Static Contraction Training is Pete Cisco’s and John Little’s entry into the voluminous best way to build muscle canon. I have to be honest: the best thing about this book for me was the fashion. Nothing says giant muscles and bodybuilder machismo like little striped leotards or velor sweaters worn with tiny shorts and a belt. I read this book because strongman Adam Glass recommended to me in an early interview we did, before either one of us started weight training with Gym Movement.
So of course, now I would take the advice in the book and test it out. If it tested well, I would go with it. If not, not.
Here is a breakdown of the book.
Building muscle with static contraction training
The premise is simple: the more weight you lift, the more muscle you can build. Where it differs from most books is in its emphasis on moving enormous amounts of weight through tiny ranges of motion. Think putting a barbell on your back, loading it up to 600 pounds, and squatting down an inch or so. Or just holding it there, hence the static contraction part–static simply means not moving.
You don’t have to do a lot of exercises and you don’t have to have a long workout.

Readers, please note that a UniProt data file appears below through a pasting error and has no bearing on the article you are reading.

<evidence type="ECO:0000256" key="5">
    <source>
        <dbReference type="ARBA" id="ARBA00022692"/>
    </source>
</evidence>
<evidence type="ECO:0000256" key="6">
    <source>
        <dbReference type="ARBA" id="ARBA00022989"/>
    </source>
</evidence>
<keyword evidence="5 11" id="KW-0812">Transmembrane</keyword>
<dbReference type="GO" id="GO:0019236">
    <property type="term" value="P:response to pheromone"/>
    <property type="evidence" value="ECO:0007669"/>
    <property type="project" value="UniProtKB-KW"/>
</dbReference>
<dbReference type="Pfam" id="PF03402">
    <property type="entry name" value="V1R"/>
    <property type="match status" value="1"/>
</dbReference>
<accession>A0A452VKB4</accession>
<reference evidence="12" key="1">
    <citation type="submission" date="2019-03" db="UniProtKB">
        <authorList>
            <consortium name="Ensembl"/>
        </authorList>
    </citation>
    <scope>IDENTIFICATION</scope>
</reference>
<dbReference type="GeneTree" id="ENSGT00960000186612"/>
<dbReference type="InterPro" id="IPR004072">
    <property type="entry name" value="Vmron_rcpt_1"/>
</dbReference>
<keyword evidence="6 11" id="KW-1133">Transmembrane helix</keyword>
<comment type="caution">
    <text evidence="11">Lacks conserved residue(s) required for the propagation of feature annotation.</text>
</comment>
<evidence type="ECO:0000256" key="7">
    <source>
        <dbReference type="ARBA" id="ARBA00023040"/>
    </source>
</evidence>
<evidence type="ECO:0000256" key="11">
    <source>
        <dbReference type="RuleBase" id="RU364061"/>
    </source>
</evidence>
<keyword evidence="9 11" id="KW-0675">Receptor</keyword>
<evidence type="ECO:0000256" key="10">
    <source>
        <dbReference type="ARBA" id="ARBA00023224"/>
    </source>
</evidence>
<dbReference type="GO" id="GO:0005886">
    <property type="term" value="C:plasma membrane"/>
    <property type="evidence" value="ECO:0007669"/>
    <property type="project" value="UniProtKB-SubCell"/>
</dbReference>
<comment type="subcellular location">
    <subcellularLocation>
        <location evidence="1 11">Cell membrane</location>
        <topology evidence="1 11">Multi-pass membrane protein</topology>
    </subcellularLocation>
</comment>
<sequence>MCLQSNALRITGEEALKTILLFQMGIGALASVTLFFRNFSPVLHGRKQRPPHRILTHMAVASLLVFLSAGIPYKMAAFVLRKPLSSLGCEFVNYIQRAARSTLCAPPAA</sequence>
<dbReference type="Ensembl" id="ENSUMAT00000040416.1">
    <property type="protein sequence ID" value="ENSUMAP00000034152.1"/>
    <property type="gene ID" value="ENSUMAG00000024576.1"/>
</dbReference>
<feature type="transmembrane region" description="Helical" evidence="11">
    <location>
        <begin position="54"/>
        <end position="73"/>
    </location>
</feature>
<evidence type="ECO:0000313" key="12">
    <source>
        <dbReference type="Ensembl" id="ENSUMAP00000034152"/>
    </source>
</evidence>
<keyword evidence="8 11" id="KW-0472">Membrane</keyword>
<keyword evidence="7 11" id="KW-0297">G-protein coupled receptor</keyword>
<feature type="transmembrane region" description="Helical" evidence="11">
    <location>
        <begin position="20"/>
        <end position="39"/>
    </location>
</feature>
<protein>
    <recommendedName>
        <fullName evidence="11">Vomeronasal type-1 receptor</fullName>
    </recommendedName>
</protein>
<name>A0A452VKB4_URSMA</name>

I once heard Dan John at a strength training workshop. He said that if you unracked 600 pounds and stood with it in the clean position, you would not be saying “Well, that’s not enough to get a good workout with.” “Try holding onto 600 pounds for a couple of seconds and you’ll have your own opinions,” he said.
The only reason I do not incorporate much static training into my own workouts is because I want to move as much as possible. For me, I usually feel best–and it usually tests best–when I move through greater ranges of motion, not less. But at times, the smaller movements definitely work better for me. In those instances, because I like to lift heavy whenever possible, I would not have any issues experimenting with static contractions. I just don’t think that putting the body under stress and then holding the position is natural.
But in terms of sheer muscle building, Sisco and Little certainly have physiques that a lot of men would envy, if not the fashion sense. But hey, it was a crazy time.
It is hard for me to see any training advice these days without filtering it through my Gym Movement and Grip and Rip glasses. But I continue to read and study because every book I read gives me more ideas of things I can test. So I can advocate testing the ideas in the book, but I would not personally follow this program to the letter, just because I no longer follow any set programs.